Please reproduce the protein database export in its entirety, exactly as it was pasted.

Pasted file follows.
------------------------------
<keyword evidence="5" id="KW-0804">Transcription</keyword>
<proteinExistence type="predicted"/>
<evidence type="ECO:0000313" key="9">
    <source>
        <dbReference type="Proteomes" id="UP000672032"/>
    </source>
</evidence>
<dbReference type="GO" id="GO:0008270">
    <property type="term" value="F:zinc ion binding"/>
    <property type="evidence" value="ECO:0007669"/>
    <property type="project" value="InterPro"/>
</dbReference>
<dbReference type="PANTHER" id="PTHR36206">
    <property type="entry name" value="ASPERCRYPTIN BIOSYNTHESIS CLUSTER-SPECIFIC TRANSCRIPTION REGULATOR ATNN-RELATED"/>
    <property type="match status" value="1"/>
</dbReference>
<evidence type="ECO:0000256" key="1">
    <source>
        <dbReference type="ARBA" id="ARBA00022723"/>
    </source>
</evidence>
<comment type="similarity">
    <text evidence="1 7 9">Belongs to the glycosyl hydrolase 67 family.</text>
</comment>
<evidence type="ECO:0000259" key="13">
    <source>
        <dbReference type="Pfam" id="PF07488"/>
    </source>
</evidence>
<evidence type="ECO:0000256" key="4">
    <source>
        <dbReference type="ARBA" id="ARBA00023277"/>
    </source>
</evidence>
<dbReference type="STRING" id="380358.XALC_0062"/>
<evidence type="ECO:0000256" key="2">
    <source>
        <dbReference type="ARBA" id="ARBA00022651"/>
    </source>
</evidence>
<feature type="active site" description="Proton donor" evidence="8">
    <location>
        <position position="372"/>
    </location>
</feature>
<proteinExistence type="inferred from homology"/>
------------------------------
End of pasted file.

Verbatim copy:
<keyword evidence="5" id="KW-0804">Transcription</keyword>
<proteinExistence type="predicted"/>
<evidence type="ECO:0000313" key="9">
    <source>
        <dbReference type="Proteomes" id="UP000672032"/>
    </source>
</evidence>
<dbReference type="GO" id="GO:0008270">
    <property type="term" value="F:zinc ion binding"/>
    <property type="evidence" value="ECO:0007669"/>
    <property type="project" value="InterPro"/>
</dbReference>
<dbReference type="PANTHER" id="PTHR36206">
    <property type="entry name" value="ASPERCRYPTIN BIOSYNTHESIS CLUSTER-SPECIFIC TRANSCRIPTION REGULATOR ATNN-RELATED"/>
    <property type="match status" value="1"/>
</dbReference>
<evidence type="ECO:0000256" key="1">
    <source>
        <dbReference type="ARBA" id="ARBA00022723"/>
    </source>
</evidence>
<comment type="similarity">
    <text evidence="1 7 9">Belongs to the glycosyl hydrolase 67 family.</text>
</comment>
<evidence type="ECO:0000259" key="13">
    <source>
        <dbReference type="Pfam" id="PF07488"/>
    </source>
</evidence>
<evidence type="ECO:0000256" key="4">
    <source>
        <dbReference type="ARBA" id="ARBA00023277"/>
    </source>
</evidence>
<dbReference type="STRING" id="380358.XALC_0062"/>
<evidence type="ECO:0000256" key="2">
    <source>
        <dbReference type="ARBA" id="ARBA00022651"/>
    </source>
</evidence>
<feature type="active site" description="Proton donor" evidence="8">
    <location>
        <position position="372"/>
    </location>
</feature>
<proteinExistence type="inferred from homology"/>